COVID-19

The Pima County Health Department began their COVID-19 Test To Treat program at the county’s East Clinic on Thursday, June 23.

The 30-day program, in partnership with the Federal Emergency Management Agency (FEMA) provides testing and access to treatment for COVID-19. 

Individuals who have tested positive from an at-home test, testing site or at the clinic will be evaluated by a health care provider to determine their eligibility for antiviral medication for COVID-19. They will immediately receive a prescription at no cost and health insurance is not required. 

Those who are eligible for treatment are over 12 years old, weigh at least 88 pounds, have mild to moderate symptoms and have a high risk of severe COVID-19 illness. 

The medications that will be available with a prescription are Pfizer’s Paxlovid and Merck’s Lagevrio. Both medications, when taken within five days of symptoms, are effective against COVID-19. 

The two oral medications are also available at pharmacies within the county and can be prescribed by health care providers. 

“This new program will help ensure that those who don’t have easy access to care, or can’t see their usual health care provider, can get the timely treatment they need after a COVID-19 infection,” said Dr. Theresa Cullen, Pima County Health Department Director in a press release.

The Health Department will look into extending the program based on community needs after about a month.

Other Test to Treat sites are available locally at some pharmacies and federally-supported health care centers. 

The East Clinic is located at 6920 E. Broadway Blvd. Hours of operation for Test to Treat are 9 a.m. to 5 p.m. Monday through Friday and 10 a.m. to 2 p.m. on Saturday and Sunday.

For more information about the Pima County Health Department Test to Treat program visit, pima.gov. For more information on where to get tested for COVID-19 in Pima County, go to pima.gov/covid19testing.

Children six months and older now eligible for vaccine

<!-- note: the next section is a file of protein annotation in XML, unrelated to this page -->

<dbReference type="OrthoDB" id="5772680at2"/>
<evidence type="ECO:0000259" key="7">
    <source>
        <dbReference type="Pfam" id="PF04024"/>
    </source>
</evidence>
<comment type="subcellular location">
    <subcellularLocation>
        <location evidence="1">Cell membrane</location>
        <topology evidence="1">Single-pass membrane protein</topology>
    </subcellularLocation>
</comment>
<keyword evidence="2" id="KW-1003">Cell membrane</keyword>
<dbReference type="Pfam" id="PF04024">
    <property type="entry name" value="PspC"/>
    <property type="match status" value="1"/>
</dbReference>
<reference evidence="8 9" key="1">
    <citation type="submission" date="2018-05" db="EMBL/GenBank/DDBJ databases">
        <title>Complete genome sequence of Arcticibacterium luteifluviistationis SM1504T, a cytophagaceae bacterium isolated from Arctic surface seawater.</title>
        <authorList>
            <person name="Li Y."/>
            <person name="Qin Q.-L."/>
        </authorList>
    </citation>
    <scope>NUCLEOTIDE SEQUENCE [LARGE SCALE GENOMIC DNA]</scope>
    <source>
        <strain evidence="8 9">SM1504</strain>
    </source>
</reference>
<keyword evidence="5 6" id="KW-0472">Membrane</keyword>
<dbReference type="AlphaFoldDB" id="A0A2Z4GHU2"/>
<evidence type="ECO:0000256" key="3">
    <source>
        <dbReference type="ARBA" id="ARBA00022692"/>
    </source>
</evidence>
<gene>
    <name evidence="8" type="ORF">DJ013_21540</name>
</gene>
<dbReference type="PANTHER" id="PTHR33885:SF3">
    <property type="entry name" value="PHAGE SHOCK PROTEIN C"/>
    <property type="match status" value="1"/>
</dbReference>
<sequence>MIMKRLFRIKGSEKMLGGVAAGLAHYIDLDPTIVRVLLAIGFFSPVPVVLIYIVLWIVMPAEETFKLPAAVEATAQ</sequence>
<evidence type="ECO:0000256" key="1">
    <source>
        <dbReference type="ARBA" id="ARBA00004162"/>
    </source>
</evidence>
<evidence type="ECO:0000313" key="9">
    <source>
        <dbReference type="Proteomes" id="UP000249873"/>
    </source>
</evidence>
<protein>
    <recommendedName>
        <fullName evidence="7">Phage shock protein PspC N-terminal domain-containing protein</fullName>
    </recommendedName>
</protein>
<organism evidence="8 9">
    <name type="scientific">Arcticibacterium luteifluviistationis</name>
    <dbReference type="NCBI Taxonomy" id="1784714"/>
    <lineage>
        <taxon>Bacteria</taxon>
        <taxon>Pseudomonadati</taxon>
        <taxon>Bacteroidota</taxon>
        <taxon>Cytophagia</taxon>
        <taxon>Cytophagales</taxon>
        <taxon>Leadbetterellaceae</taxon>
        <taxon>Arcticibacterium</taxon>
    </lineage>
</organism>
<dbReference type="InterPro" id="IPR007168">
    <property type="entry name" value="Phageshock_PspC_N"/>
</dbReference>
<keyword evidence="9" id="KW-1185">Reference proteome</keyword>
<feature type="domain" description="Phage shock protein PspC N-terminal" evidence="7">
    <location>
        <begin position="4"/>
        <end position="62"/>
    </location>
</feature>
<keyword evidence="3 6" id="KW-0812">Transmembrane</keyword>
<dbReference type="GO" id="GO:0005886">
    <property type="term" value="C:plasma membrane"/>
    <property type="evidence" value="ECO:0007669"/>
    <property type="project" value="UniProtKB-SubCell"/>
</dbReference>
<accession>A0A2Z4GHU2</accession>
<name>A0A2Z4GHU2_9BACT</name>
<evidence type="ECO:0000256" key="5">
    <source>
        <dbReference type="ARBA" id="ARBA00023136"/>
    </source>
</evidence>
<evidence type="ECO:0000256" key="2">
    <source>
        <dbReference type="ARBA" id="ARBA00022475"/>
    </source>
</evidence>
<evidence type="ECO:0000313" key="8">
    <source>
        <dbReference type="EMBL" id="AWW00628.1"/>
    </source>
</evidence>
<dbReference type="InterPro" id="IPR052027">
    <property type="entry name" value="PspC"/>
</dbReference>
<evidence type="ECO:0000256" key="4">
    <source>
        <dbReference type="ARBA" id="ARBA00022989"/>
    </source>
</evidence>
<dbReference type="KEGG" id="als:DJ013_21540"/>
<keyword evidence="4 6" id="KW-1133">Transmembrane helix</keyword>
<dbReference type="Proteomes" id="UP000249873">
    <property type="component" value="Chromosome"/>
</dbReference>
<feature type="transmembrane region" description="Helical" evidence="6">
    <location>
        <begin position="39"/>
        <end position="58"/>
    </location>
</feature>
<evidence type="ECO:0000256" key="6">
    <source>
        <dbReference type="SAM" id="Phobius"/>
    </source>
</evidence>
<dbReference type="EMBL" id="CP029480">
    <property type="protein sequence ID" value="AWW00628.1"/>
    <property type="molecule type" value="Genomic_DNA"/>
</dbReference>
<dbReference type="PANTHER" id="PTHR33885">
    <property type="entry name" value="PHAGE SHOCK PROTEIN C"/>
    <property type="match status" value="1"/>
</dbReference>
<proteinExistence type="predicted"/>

In other recent COVID news, children six months and older are now eligible to receive COVID-19 vaccination series from Pfizer and Moderna, according to the U.S. Food and Drug Administration and Centers for Disease Control and Prevention. 

This decision comes amid concerns from public health officials that cases are again increasing at a rapid rate. From May to June, reported COVID cases in Pima County more than doubled, according to the Arizona Department of Health Services (ADHS) COVID-19 dashboard.

Pima County Health Department Director Dr. Theresa Cullen said in a press conference on Monday, June 20, that Pima County is in an “accelerated transmission phase”. She said offering vaccines to children aged between 6 months and 5 years will protect 80 to 90,000 individuals in the community, not to mention all of the individuals nearby.

“One reason we believe this is important is because as you know, in the last year, there were daycares that had to close because there were outbreaks of COVID-19,” Cullen said. “There were schools in kindergarten that had to close because of outbreaks of COVID-19.”

Outbreaks also follow children home and could infect at-risk adults. Dr. Cullen recommends parents follow the vaccination series provided by Moderna and Pfizer-BioNTech.

The 6-months-and-older age group will have access to Moderna’s two-shot vaccination series and Pfizer’s three-shot vaccination series. 

Parents can access the new pediatric vaccines outside of Pima County clinics. County officials recommend parents call ahead to their pediatricians or local pharmacies for availability. Cullen also suggested that large pharmacy chains may not be offering vaccines to kids 3 and younger.

Walgreens will vaccinate children ages 3 and older, while CVS increased accessibility for children 18 months and older through MinuteClinics.

“I want to reassure viewers that the reason why it took so long for us to get here was because we wanted to ensure the safety of this vaccine,” Cullen said. “Both the FDA review panel as well as the CDC as well as the data itself indicates that this is a safe vaccine and there have been very few significant side effects with it.”

As the virus continues to mutate, more virulent and dangerous variants could be on the horizon, according to Cullen. Vaccines will protect children from unexpected vicious variants and potentially protect younger children from “long COVID” symptoms, which are still being studied in terms of severity over time.

Tucson Local Media reporter Alexandra Pere contributed to this report.

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